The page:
BOGOTA, (Reuters) – Opposition candidate Oscar Ivan Zuluaga won the most votes in Colombia’s presidential election yesterday but fell short of a first-round victory and will face President Juan Manuel Santos in a runoff that casts doubts over peace talks with Marxist rebels.
Zuluaga had 29.3 percent support and Santos trailed on 25.6 percent with returns in from almost 99 percent of voting tables. They had needed more than 50 percent for victory so will now go to a runoff on June 15.
The election was largely seen as a plebiscite on Santos’ strategy of negotiating a peace deal with Marxist guerrillas to end a 50-year-old war that has killed some 200,000 people.
Zuluaga, a right-wing former finance minister, accuses Santos of pandering to terrorists and has suggested he would scrap the peace talks in favour of U.S.-backed military campaigns similar to those led by his mentor, former President Alvaro Uribe.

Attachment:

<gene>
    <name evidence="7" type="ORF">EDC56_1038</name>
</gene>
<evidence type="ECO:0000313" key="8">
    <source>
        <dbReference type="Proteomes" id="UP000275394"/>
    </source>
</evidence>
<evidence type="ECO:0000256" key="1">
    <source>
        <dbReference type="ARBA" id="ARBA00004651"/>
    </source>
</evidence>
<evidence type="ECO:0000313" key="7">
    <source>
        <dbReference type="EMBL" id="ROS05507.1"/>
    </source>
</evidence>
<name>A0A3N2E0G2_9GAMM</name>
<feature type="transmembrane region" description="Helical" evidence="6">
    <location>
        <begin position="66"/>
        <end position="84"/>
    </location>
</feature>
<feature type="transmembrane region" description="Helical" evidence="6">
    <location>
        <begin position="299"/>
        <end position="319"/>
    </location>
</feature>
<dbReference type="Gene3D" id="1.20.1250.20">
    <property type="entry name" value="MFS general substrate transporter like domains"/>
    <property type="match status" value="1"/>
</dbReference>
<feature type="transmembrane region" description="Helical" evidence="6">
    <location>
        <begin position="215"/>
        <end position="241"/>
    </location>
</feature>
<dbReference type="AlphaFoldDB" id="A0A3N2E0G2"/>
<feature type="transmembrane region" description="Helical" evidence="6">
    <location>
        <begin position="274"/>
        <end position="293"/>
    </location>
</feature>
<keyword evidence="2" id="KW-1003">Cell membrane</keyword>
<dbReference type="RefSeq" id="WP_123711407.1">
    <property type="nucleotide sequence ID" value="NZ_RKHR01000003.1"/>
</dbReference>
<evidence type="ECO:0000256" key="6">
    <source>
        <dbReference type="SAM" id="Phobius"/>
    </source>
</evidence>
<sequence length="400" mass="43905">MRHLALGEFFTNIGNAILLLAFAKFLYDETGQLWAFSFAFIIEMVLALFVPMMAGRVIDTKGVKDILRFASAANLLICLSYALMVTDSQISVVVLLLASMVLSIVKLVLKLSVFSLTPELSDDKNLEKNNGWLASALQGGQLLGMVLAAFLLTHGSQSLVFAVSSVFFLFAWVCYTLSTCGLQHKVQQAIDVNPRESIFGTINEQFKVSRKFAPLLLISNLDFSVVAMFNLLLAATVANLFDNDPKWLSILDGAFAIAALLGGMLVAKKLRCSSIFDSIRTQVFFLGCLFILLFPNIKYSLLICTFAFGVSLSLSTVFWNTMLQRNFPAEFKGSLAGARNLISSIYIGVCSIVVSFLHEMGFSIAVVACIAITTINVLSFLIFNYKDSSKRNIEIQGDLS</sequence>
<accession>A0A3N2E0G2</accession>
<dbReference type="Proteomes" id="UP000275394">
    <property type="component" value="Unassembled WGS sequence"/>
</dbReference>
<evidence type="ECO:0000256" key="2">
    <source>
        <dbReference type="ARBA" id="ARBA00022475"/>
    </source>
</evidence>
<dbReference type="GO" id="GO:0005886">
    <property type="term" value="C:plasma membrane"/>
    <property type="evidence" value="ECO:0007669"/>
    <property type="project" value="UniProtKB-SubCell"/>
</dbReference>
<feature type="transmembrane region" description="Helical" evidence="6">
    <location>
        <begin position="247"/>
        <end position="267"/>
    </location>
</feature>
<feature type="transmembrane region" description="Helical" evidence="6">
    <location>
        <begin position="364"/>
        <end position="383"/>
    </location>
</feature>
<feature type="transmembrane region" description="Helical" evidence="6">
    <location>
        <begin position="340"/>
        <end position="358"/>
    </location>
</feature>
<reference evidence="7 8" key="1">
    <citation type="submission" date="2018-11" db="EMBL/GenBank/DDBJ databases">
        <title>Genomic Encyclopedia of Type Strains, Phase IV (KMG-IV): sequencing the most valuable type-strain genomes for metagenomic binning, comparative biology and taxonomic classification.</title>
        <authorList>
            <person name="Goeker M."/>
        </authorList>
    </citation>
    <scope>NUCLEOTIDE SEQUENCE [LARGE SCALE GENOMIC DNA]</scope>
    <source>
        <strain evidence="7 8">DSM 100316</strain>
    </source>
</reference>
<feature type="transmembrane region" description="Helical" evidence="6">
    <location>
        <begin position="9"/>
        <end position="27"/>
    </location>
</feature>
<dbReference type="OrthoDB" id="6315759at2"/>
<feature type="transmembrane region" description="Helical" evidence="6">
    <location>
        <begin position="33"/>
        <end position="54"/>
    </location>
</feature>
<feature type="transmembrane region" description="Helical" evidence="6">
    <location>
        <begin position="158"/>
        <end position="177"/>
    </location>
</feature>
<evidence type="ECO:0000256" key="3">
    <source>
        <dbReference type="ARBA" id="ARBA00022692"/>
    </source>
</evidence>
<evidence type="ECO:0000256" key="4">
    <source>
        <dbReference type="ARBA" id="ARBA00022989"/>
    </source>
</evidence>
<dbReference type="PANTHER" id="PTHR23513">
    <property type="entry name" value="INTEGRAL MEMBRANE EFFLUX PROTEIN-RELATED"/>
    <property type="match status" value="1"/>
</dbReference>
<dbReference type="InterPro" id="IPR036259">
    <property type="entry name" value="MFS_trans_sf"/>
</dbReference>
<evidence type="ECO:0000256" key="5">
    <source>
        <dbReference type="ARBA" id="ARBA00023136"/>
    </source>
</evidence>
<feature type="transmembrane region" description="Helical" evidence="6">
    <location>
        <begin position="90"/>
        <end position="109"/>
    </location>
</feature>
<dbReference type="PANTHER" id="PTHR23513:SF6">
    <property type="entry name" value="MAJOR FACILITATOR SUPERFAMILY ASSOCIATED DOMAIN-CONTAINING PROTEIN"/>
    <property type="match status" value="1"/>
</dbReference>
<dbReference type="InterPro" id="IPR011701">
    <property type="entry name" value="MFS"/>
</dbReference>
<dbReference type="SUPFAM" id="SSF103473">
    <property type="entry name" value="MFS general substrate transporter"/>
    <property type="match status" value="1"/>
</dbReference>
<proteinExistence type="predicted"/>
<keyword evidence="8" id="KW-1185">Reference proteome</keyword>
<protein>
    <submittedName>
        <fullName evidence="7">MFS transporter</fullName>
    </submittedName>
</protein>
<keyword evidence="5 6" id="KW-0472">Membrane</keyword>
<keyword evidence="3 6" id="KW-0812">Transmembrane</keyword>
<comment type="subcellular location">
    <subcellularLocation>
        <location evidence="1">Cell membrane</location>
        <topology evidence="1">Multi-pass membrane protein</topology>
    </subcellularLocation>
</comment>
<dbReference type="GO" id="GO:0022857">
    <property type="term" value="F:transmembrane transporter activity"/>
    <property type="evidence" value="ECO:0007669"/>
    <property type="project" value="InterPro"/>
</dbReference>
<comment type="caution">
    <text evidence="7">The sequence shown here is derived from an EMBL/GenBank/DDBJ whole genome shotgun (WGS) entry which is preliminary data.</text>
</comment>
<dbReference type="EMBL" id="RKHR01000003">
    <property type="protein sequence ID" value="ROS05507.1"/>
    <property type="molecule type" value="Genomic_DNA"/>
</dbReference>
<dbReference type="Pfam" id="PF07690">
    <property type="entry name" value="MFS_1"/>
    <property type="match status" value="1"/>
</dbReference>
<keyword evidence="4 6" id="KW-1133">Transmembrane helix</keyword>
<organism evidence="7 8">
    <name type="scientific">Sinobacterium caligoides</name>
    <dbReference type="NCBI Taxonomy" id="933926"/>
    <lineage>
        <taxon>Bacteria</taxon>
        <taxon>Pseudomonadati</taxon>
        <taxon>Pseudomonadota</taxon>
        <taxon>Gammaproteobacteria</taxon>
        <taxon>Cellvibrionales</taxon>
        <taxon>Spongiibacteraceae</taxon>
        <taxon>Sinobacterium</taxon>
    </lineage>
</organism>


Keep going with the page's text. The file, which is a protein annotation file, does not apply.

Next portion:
“Security is important to us; we are 100 percent with Zuluaga,” said Jose Gomez, 39, as he left a Bogota polling station with his wife and daughter.
Santos, 62, fell out with Uribe after launching peace talks with the Revolutionary Armed Forces of Colombia (FARC) instead of sticking to Uribe’s strategy of forcing the group’s surrender on the battlefield.
Santos appeals to Colombians who hope the guerrillas will negotiate peace and lay down their weapons after seeing top leaders killed and their numbers halved to about 8,000 fighters over the last 12 years.
The talks in Cuba have yielded agreements on three items of a five-point agenda, including one deal just signed in which the FARC agreed to step away from the drug trade and another which would allow the FARC to take part in politics.
Zuluaga, 55, has galvanized conservative Colombians who believe the talks will fail like three similar attempts since the 1980s, including one that allowed the FARC to bolster its ranks and extend its involvement in the cocaine trade.
Although the results on Sunday were a blow to Santos, he could receive the backing of two other candidates, Enrique Penalosa and Clara Lopez, who both support negotiations with the FARC and together garnered close to 24 percent Of the vote.